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Ratings for Priceline’s Secret Hotel Express Deals

Dueling and potentially confusing hotel ratings muddy deals.

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Ratings for Priceline’s Secret Hotel Express Deals

Bored of the traditional way of making a hotel reservation in which you know where you’ll be staying at the time of booking?

Priceline offers Express Deals where the general location is known but the hotel name is only revealed after consumers complete their reservation. In exchange, Priceline claims, consumers can save up to 60 percent off the hotel’s retail price.

It’s a tempting offer but among the things consumers need to be wary of are dueling and potentially confusing ratings.

In search results for its Express Deals, Priceline provides two ratings for the yet-to-be-named hotel: a star rating on a scale of 1+ to 5 and a guest rating ranging from 5+ to 9+. The guest rating is based on customer reviews; the star rating is not.

Yet when a TINA.org reader recently called Priceline to complain about being assigned a 2-star hotel instead of the 3-star hotel they booked, they said Priceline said star ratings are also based on customer reviews.

But if this were the case, then why would a hotel with a 2.5-star rating have a higher guest rating (indicated in the orange box below) than a hotel with a 4-star rating?

In the 2.5-star hotel’s actual listing, the 8+ guest rating is given as one of the top reasons to book, while the listing for the 4-star hotel with the 7+ guest rating touts free parking and free Wi-Fi (which are also available at the 2.5-star hotel).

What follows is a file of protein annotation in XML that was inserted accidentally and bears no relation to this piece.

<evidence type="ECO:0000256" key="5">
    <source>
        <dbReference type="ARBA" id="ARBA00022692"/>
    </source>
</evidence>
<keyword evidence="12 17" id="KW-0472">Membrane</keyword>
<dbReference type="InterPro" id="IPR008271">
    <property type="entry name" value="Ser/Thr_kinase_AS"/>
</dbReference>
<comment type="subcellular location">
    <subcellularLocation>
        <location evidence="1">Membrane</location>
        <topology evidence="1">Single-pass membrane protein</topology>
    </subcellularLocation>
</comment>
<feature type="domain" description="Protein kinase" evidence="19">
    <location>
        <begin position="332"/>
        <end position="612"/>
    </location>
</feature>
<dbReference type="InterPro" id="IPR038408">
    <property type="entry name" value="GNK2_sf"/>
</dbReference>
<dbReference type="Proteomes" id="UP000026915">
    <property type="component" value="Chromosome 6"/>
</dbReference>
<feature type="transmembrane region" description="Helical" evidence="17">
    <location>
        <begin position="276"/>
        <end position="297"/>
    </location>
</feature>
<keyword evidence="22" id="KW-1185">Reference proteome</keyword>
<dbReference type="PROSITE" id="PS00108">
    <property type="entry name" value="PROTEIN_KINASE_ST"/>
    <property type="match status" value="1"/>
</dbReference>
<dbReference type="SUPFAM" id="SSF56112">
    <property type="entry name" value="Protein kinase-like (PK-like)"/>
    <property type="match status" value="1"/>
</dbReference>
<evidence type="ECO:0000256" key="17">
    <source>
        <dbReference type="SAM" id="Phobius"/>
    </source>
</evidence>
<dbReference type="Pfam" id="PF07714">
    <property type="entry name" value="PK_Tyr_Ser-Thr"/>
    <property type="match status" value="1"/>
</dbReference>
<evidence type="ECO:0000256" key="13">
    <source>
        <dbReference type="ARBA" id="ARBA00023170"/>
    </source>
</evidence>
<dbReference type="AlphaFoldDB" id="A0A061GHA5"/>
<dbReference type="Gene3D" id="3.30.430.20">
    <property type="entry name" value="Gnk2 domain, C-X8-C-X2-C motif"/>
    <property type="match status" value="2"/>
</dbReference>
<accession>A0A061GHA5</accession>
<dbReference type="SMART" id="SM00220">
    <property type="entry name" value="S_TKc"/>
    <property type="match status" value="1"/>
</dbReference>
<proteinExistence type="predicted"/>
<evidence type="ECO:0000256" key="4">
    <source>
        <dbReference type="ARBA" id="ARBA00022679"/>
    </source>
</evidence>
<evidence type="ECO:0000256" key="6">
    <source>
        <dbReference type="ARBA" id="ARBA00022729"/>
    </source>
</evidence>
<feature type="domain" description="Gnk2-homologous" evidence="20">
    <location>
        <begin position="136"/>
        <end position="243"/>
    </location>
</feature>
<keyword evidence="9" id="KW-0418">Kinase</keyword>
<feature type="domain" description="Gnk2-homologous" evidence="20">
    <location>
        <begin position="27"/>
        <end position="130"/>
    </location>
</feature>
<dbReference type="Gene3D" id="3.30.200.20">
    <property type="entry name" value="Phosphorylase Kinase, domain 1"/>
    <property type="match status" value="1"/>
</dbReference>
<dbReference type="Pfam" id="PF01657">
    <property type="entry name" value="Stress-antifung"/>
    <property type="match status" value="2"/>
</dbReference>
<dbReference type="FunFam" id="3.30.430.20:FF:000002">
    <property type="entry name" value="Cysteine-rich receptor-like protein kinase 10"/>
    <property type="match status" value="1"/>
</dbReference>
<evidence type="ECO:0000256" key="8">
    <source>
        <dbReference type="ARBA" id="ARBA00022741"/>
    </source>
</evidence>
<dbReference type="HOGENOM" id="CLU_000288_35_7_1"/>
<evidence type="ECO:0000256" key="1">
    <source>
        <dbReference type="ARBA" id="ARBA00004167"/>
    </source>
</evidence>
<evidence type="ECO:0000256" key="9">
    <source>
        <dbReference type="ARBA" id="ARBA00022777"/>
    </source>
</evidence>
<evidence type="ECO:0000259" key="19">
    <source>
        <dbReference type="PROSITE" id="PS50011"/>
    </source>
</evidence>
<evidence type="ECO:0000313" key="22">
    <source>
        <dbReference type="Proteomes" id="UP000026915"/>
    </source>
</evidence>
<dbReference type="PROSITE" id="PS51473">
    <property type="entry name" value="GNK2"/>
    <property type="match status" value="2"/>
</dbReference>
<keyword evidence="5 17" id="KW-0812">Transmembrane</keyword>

In response to a request for comment by TINA.org, a Priceline spokesperson said that star ratings “are provided to Priceline by the hotels themselves.” But Priceline doesn’t disclose this fact or explain the criteria for individual star ratings.

How Priceline calculates guest ratings for its Express Deals is also a bit of a mystery.

Take the screenshot below, from the 4-star hotel’s listing, for example. Each of the three individual categories listed — cleanliness, staff and location — show a guest rating of 8+, yet the “overall” guest rating is 7+. There is also no explanation why the number of reviews went from 600 in search results (see above) to 1500 in the listing.

The bottom line

Hotel ratings can be arbitrary. As such, they shouldn’t be the only information consumers use when making a hotel reservation. Unfortunately, in the case of Priceline’s Express Deals, ratings are largely all consumers have to go on. They can’t even read reviews from people who have already stayed at the hotel. Consumers have to ask themselves, is it worth the risk?

Find more of our coverage on travel sites here.


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